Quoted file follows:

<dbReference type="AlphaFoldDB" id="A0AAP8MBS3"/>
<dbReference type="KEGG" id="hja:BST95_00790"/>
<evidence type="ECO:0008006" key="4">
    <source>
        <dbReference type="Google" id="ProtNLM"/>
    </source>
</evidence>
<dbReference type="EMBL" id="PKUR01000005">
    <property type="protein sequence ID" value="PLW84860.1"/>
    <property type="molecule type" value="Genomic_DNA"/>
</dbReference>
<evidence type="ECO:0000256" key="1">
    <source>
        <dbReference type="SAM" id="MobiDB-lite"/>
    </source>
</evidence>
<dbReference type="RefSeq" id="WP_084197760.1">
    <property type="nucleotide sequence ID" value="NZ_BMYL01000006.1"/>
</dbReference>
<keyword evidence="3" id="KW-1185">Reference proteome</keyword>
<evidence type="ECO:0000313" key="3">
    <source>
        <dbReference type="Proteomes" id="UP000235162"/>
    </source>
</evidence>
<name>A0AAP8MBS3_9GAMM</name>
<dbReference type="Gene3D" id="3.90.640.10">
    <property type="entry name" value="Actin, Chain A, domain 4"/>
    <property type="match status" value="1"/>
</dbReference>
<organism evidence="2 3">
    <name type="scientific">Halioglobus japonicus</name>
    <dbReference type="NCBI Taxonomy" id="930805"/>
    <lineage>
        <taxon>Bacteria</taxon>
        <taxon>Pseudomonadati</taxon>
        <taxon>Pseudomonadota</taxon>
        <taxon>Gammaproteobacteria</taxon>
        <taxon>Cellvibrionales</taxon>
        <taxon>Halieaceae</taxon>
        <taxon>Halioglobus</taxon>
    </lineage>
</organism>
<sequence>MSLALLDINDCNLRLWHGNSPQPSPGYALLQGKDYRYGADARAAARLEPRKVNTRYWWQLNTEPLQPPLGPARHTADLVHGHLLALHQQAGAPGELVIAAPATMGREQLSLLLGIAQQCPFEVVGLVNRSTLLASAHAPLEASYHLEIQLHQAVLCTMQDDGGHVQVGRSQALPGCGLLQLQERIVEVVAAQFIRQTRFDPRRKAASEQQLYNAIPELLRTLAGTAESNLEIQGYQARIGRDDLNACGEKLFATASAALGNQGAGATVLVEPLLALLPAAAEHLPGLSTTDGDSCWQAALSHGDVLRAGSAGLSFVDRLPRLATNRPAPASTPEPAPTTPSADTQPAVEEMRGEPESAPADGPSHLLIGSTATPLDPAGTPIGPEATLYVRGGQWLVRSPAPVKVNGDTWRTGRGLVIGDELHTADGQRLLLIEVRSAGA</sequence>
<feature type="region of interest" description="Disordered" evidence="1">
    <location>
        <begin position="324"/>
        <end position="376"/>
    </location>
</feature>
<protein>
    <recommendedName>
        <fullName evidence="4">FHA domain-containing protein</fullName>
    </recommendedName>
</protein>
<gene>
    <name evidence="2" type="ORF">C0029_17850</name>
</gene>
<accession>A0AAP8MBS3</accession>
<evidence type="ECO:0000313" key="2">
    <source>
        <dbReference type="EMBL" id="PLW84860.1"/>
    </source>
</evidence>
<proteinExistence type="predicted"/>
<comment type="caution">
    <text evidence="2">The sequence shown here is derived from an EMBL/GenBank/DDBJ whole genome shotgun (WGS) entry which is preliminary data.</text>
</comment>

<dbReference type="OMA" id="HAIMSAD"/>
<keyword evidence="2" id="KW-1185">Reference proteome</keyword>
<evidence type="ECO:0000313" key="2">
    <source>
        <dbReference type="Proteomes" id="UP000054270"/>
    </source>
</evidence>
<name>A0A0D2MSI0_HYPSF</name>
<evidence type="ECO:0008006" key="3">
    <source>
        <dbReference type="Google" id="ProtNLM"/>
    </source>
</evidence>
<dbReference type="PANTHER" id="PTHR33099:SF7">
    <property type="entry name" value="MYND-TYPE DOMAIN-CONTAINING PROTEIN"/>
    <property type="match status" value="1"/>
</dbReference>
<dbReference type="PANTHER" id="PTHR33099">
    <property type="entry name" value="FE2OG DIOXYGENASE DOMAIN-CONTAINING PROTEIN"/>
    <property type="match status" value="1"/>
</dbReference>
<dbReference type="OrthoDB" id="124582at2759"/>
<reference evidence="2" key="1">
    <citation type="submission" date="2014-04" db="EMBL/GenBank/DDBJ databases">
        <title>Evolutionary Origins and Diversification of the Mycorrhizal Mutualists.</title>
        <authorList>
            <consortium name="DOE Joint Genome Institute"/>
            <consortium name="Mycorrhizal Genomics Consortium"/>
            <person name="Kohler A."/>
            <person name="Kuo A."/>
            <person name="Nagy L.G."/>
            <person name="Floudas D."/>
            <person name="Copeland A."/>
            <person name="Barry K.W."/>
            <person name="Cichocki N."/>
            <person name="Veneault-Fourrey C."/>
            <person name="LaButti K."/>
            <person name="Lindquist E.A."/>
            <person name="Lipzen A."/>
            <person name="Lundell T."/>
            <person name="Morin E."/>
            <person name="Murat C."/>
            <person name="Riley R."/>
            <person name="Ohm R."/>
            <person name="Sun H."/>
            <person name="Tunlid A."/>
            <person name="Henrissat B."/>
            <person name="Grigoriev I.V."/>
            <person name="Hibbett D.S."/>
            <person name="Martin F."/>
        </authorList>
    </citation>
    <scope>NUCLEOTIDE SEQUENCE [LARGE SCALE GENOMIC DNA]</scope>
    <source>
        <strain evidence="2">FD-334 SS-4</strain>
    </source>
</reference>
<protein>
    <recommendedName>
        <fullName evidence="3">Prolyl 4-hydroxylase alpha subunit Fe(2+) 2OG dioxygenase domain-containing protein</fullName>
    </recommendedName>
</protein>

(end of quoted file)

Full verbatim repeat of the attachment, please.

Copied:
<dbReference type="AlphaFoldDB" id="A0AAP8MBS3"/>
<dbReference type="KEGG" id="hja:BST95_00790"/>
<evidence type="ECO:0008006" key="4">
    <source>
        <dbReference type="Google" id="ProtNLM"/>
    </source>
</evidence>
<dbReference type="EMBL" id="PKUR01000005">
    <property type="protein sequence ID" value="PLW84860.1"/>
    <property type="molecule type" value="Genomic_DNA"/>
</dbReference>
<evidence type="ECO:0000256" key="1">
    <source>
        <dbReference type="SAM" id="MobiDB-lite"/>
    </source>
</evidence>
<dbReference type="RefSeq" id="WP_084197760.1">
    <property type="nucleotide sequence ID" value="NZ_BMYL01000006.1"/>
</dbReference>
<keyword evidence="3" id="KW-1185">Reference proteome</keyword>
<evidence type="ECO:0000313" key="3">
    <source>
        <dbReference type="Proteomes" id="UP000235162"/>
    </source>
</evidence>
<name>A0AAP8MBS3_9GAMM</name>
<dbReference type="Gene3D" id="3.90.640.10">
    <property type="entry name" value="Actin, Chain A, domain 4"/>
    <property type="match status" value="1"/>
</dbReference>
<organism evidence="2 3">
    <name type="scientific">Halioglobus japonicus</name>
    <dbReference type="NCBI Taxonomy" id="930805"/>
    <lineage>
        <taxon>Bacteria</taxon>
        <taxon>Pseudomonadati</taxon>
        <taxon>Pseudomonadota</taxon>
        <taxon>Gammaproteobacteria</taxon>
        <taxon>Cellvibrionales</taxon>
        <taxon>Halieaceae</taxon>
        <taxon>Halioglobus</taxon>
    </lineage>
</organism>
<sequence>MSLALLDINDCNLRLWHGNSPQPSPGYALLQGKDYRYGADARAAARLEPRKVNTRYWWQLNTEPLQPPLGPARHTADLVHGHLLALHQQAGAPGELVIAAPATMGREQLSLLLGIAQQCPFEVVGLVNRSTLLASAHAPLEASYHLEIQLHQAVLCTMQDDGGHVQVGRSQALPGCGLLQLQERIVEVVAAQFIRQTRFDPRRKAASEQQLYNAIPELLRTLAGTAESNLEIQGYQARIGRDDLNACGEKLFATASAALGNQGAGATVLVEPLLALLPAAAEHLPGLSTTDGDSCWQAALSHGDVLRAGSAGLSFVDRLPRLATNRPAPASTPEPAPTTPSADTQPAVEEMRGEPESAPADGPSHLLIGSTATPLDPAGTPIGPEATLYVRGGQWLVRSPAPVKVNGDTWRTGRGLVIGDELHTADGQRLLLIEVRSAGA</sequence>
<feature type="region of interest" description="Disordered" evidence="1">
    <location>
        <begin position="324"/>
        <end position="376"/>
    </location>
</feature>
<protein>
    <recommendedName>
        <fullName evidence="4">FHA domain-containing protein</fullName>
    </recommendedName>
</protein>
<gene>
    <name evidence="2" type="ORF">C0029_17850</name>
</gene>
<accession>A0AAP8MBS3</accession>
<evidence type="ECO:0000313" key="2">
    <source>
        <dbReference type="EMBL" id="PLW84860.1"/>
    </source>
</evidence>
<proteinExistence type="predicted"/>
<comment type="caution">
    <text evidence="2">The sequence shown here is derived from an EMBL/GenBank/DDBJ whole genome shotgun (WGS) entry which is preliminary data.</text>
</comment>

<dbReference type="OMA" id="HAIMSAD"/>
<keyword evidence="2" id="KW-1185">Reference proteome</keyword>
<evidence type="ECO:0000313" key="2">
    <source>
        <dbReference type="Proteomes" id="UP000054270"/>
    </source>
</evidence>
<name>A0A0D2MSI0_HYPSF</name>
<evidence type="ECO:0008006" key="3">
    <source>
        <dbReference type="Google" id="ProtNLM"/>
    </source>
</evidence>
<dbReference type="PANTHER" id="PTHR33099:SF7">
    <property type="entry name" value="MYND-TYPE DOMAIN-CONTAINING PROTEIN"/>
    <property type="match status" value="1"/>
</dbReference>
<dbReference type="PANTHER" id="PTHR33099">
    <property type="entry name" value="FE2OG DIOXYGENASE DOMAIN-CONTAINING PROTEIN"/>
    <property type="match status" value="1"/>
</dbReference>
<dbReference type="OrthoDB" id="124582at2759"/>
<reference evidence="2" key="1">
    <citation type="submission" date="2014-04" db="EMBL/GenBank/DDBJ databases">
        <title>Evolutionary Origins and Diversification of the Mycorrhizal Mutualists.</title>
        <authorList>
            <consortium name="DOE Joint Genome Institute"/>
            <consortium name="Mycorrhizal Genomics Consortium"/>
            <person name="Kohler A."/>
            <person name="Kuo A."/>
            <person name="Nagy L.G."/>
            <person name="Floudas D."/>
            <person name="Copeland A."/>
            <person name="Barry K.W."/>
            <person name="Cichocki N."/>
            <person name="Veneault-Fourrey C."/>
            <person name="LaButti K."/>
            <person name="Lindquist E.A."/>
            <person name="Lipzen A."/>
            <person name="Lundell T."/>
            <person name="Morin E."/>
            <person name="Murat C."/>
            <person name="Riley R."/>
            <person name="Ohm R."/>
            <person name="Sun H."/>
            <person name="Tunlid A."/>
            <person name="Henrissat B."/>
            <person name="Grigoriev I.V."/>
            <person name="Hibbett D.S."/>
            <person name="Martin F."/>
        </authorList>
    </citation>
    <scope>NUCLEOTIDE SEQUENCE [LARGE SCALE GENOMIC DNA]</scope>
    <source>
        <strain evidence="2">FD-334 SS-4</strain>
    </source>
</reference>
<protein>
    <recommendedName>
        <fullName evidence="3">Prolyl 4-hydroxylase alpha subunit Fe(2+) 2OG dioxygenase domain-containing protein</fullName>
    </recommendedName>
</protein>